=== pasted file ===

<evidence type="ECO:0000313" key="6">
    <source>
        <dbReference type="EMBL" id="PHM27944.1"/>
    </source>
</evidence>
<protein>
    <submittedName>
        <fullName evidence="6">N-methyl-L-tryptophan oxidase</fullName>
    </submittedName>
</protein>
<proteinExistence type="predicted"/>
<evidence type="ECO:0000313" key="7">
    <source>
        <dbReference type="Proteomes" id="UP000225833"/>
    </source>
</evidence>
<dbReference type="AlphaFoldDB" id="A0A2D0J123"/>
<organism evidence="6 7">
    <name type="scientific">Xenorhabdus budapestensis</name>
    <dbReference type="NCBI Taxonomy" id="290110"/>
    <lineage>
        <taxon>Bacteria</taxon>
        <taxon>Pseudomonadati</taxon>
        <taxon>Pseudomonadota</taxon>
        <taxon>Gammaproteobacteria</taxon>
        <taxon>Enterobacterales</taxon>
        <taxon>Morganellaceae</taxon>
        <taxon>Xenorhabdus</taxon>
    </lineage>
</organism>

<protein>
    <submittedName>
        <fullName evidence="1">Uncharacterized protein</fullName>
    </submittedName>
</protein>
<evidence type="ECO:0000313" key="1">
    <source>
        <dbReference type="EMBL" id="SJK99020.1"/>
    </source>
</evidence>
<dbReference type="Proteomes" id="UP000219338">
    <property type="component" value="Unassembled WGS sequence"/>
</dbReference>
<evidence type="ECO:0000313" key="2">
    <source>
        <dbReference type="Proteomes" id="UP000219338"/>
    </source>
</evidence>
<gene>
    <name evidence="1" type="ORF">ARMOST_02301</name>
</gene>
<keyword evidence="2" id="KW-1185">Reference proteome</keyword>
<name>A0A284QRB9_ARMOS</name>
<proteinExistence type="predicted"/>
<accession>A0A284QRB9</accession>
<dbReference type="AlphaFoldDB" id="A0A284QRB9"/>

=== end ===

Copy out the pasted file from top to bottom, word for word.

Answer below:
<evidence type="ECO:0000313" key="6">
    <source>
        <dbReference type="EMBL" id="PHM27944.1"/>
    </source>
</evidence>
<protein>
    <submittedName>
        <fullName evidence="6">N-methyl-L-tryptophan oxidase</fullName>
    </submittedName>
</protein>
<proteinExistence type="predicted"/>
<evidence type="ECO:0000313" key="7">
    <source>
        <dbReference type="Proteomes" id="UP000225833"/>
    </source>
</evidence>
<dbReference type="AlphaFoldDB" id="A0A2D0J123"/>
<organism evidence="6 7">
    <name type="scientific">Xenorhabdus budapestensis</name>
    <dbReference type="NCBI Taxonomy" id="290110"/>
    <lineage>
        <taxon>Bacteria</taxon>
        <taxon>Pseudomonadati</taxon>
        <taxon>Pseudomonadota</taxon>
        <taxon>Gammaproteobacteria</taxon>
        <taxon>Enterobacterales</taxon>
        <taxon>Morganellaceae</taxon>
        <taxon>Xenorhabdus</taxon>
    </lineage>
</organism>

<protein>
    <submittedName>
        <fullName evidence="1">Uncharacterized protein</fullName>
    </submittedName>
</protein>
<evidence type="ECO:0000313" key="1">
    <source>
        <dbReference type="EMBL" id="SJK99020.1"/>
    </source>
</evidence>
<dbReference type="Proteomes" id="UP000219338">
    <property type="component" value="Unassembled WGS sequence"/>
</dbReference>
<evidence type="ECO:0000313" key="2">
    <source>
        <dbReference type="Proteomes" id="UP000219338"/>
    </source>
</evidence>
<gene>
    <name evidence="1" type="ORF">ARMOST_02301</name>
</gene>
<keyword evidence="2" id="KW-1185">Reference proteome</keyword>
<name>A0A284QRB9_ARMOS</name>
<proteinExistence type="predicted"/>
<accession>A0A284QRB9</accession>
<dbReference type="AlphaFoldDB" id="A0A284QRB9"/>